Can you give me an example from your project?
'Sure. I can talk more about the part of the project I conducted with the PhD grant I received from the Rudolf Agricola School.
For instance, there are strained relationships with some societal stakeholders. Not all farmers allow ecologists to enter their fields, even though ecologists need to enter these fields to study godwits because they mostly breed on agricultural fields. Ecologists work hard to maintain good relationships with farmers, of course, but it doesn't always work. So, I tried to understand why some farmers don't let ecologists in.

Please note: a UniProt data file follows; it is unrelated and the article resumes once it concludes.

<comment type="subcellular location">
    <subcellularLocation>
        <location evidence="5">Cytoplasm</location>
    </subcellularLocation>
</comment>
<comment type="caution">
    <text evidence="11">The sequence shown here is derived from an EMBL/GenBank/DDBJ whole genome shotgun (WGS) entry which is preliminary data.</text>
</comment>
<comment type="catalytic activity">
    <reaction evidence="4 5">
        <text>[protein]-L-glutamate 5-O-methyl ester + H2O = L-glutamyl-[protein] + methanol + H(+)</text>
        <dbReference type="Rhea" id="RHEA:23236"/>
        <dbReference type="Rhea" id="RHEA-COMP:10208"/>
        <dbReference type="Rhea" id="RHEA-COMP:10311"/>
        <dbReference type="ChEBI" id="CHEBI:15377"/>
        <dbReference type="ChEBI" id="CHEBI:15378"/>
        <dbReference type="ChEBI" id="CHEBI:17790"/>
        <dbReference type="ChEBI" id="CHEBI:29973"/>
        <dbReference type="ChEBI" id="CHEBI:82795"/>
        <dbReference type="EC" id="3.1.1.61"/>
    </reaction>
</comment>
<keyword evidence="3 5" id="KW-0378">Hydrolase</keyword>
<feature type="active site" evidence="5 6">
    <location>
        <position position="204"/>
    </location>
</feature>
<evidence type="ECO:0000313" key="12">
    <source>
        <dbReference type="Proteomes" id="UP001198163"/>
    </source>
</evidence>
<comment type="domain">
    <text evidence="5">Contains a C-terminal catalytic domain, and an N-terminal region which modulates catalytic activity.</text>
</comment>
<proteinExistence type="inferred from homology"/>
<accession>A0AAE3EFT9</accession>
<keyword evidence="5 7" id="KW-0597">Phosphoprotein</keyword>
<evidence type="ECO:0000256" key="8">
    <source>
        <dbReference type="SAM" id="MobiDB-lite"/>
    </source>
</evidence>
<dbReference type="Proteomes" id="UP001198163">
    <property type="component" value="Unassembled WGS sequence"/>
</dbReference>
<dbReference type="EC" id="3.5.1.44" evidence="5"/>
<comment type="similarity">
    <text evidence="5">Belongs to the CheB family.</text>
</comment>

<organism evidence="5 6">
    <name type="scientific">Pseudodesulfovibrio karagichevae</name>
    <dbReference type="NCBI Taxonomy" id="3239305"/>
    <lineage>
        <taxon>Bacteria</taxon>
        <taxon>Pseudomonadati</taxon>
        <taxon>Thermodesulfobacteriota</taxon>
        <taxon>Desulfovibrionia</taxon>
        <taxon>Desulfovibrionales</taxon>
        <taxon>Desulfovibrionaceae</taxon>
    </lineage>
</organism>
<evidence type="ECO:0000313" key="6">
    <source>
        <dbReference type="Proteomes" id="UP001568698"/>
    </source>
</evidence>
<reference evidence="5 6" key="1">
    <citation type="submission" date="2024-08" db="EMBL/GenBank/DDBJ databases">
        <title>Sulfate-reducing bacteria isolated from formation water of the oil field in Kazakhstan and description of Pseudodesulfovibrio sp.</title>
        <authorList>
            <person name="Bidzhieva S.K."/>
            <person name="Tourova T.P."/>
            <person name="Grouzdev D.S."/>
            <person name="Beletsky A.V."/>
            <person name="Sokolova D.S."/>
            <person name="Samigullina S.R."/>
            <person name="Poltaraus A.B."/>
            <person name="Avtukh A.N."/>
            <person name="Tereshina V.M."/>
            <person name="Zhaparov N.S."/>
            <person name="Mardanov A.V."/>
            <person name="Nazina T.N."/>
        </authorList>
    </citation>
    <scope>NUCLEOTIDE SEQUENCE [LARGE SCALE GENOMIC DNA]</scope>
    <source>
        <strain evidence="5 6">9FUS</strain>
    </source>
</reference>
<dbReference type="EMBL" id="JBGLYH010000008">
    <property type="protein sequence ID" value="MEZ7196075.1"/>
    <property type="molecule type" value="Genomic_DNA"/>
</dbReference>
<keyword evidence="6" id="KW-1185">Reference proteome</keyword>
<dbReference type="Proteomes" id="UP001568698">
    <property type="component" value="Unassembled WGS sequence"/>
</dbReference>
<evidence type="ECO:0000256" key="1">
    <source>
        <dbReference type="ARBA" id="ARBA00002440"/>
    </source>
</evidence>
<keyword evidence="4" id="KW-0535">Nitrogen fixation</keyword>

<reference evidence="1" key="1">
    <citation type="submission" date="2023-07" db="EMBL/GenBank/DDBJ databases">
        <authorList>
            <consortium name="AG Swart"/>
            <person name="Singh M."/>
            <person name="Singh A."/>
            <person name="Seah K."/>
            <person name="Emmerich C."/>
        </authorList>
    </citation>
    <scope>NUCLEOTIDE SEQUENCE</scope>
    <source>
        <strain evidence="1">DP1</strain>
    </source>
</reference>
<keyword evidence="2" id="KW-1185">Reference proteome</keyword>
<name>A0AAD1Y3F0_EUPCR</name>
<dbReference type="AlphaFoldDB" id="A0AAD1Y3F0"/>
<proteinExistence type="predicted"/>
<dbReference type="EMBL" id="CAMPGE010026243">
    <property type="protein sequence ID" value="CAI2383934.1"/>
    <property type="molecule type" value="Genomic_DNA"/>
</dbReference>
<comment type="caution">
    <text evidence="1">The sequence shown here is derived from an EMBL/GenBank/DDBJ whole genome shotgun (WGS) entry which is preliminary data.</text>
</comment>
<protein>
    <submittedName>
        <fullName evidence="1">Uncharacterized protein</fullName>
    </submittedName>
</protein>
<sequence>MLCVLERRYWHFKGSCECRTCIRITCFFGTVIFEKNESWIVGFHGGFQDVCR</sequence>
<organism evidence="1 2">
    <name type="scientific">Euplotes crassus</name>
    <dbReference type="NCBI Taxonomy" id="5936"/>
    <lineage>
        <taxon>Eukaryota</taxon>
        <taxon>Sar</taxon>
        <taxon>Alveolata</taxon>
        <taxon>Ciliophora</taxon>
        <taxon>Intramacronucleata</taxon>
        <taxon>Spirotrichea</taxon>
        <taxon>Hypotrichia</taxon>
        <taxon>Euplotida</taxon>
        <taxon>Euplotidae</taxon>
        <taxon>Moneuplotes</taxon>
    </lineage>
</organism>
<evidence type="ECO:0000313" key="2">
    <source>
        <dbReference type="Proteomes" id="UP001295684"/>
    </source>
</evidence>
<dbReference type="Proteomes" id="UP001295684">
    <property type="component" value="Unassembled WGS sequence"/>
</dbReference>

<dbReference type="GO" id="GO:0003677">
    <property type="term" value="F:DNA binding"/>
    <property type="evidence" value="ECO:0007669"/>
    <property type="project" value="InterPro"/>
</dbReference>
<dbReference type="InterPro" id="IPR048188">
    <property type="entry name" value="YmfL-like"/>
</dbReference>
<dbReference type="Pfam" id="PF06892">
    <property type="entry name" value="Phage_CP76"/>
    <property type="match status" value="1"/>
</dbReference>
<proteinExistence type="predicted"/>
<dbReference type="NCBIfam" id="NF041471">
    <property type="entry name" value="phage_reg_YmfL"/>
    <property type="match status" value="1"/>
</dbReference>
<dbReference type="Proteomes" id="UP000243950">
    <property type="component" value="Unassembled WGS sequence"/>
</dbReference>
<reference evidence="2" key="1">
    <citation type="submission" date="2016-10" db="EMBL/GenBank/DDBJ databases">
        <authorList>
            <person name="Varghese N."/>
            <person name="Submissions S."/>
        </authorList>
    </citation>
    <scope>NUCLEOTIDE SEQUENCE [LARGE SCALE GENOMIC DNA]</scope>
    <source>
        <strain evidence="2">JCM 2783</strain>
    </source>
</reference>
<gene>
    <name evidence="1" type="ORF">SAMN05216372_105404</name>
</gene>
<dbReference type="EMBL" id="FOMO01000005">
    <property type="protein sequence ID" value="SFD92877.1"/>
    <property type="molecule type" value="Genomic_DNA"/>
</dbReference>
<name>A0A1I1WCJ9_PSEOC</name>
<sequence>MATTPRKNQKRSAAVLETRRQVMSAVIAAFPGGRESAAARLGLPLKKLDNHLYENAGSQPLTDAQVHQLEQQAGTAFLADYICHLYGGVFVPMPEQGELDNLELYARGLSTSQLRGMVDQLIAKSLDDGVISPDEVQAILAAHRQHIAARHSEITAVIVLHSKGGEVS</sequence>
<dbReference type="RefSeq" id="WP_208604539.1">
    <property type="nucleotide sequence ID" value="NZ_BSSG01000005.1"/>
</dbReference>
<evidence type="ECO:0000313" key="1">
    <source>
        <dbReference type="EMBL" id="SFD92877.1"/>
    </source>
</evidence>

To study this, I interviewed not only farmers, but also other societal stakeholders involved in the issue, such as nazorgers (Frisian birdwatchers), nature monitoring organizations, nature reserve managers, and policymakers at regional and national levels.'
'What I found was that almost all the farmers I spoke to were actually very supportive of scientific research. They just had a problem with the kind of knowledge the researchers produce and how they do it. The tension is over what constitutes relevant scientific knowledge needed to tackle the rapid disappearance of godwits and their habitat in practice. Stakeholders have a different understanding than the researchers.
The farmers and nazorgers, I spoke to, say, 'We understand what's going on – intensive agriculture is bad for the birds – but we want to know what we can do to reverse the trends. Help us!’